Document Type

Article

Publication Date

2009

Publication Title

Northeastern Naturalist

Keywords

Seals, population biology, culls, USM

Abstract

Maine and Massachusetts paid bounties on seals during the 19th and 20t centuries. To determine the number of seals killed for bounty, we examined historical records of bounty claims, and used geographic information systems and multiple linear regression to find predictors of places where large numbers of bounties were paid. We found records of 24,831 bounties paid in Maine (1891-1945) and 15,690 in Massachusetts (1888-1962), Considering possible fraud, missing data, and seals struck and lost, this suggests that 72,284 to 135,498 seals were killed in the bounty hunt, probably enough to account for regional declines in seal populations. Larger numbers of bounties were paid where there were more seals and a higher human population.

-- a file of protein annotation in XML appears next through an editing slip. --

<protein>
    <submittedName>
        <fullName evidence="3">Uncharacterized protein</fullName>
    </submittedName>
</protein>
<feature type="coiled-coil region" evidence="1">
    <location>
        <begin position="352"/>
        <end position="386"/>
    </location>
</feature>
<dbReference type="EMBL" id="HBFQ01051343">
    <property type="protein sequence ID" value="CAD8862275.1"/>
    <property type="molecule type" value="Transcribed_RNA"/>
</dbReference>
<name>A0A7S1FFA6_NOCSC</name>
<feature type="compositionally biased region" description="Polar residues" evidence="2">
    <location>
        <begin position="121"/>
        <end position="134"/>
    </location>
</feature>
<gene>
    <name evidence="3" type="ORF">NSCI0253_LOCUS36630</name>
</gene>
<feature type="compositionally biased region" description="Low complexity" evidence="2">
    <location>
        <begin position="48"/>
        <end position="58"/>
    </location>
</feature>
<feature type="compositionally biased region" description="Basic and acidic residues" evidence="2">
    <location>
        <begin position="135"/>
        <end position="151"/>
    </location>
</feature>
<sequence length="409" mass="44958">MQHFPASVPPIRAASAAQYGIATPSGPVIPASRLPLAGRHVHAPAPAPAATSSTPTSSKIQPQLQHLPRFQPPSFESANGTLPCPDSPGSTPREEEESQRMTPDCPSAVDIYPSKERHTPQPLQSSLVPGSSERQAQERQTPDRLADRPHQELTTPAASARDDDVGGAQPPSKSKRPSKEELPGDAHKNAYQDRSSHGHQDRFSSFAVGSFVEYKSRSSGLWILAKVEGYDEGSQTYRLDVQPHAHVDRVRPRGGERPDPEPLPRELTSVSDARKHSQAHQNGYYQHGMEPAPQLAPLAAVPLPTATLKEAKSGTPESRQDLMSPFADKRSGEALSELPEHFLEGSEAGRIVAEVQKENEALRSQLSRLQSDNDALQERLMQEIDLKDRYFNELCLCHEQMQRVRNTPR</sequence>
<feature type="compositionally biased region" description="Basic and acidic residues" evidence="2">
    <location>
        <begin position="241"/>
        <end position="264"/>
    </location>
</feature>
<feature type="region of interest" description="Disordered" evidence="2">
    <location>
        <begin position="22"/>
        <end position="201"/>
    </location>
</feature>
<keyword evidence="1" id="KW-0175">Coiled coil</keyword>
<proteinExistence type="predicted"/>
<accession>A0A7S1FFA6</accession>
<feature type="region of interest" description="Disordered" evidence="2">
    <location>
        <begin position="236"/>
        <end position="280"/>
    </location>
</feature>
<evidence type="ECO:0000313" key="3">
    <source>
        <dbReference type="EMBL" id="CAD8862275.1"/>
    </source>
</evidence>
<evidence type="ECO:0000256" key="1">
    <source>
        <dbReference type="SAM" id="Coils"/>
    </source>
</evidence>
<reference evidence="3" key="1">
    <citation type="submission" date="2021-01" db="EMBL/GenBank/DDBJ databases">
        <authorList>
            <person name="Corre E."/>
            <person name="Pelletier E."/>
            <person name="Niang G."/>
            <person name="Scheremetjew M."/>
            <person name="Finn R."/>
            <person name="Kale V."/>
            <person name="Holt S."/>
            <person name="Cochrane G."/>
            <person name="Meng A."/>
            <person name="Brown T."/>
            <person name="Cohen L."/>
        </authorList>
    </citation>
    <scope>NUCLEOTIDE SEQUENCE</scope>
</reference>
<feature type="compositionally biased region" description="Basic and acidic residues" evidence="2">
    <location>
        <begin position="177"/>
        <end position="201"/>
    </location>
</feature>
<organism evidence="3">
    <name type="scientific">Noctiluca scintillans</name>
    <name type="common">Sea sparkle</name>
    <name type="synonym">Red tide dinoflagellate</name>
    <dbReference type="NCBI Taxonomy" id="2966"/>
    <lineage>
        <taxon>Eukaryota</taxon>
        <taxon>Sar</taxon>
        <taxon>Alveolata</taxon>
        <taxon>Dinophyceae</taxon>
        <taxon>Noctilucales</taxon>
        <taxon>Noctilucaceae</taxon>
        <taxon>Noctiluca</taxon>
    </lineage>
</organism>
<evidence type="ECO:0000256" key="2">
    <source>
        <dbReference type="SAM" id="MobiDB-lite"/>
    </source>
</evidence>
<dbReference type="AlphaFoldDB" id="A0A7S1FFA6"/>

Comments

Copyright of Northeastern Naturalist is the property of Eagle hill Institute

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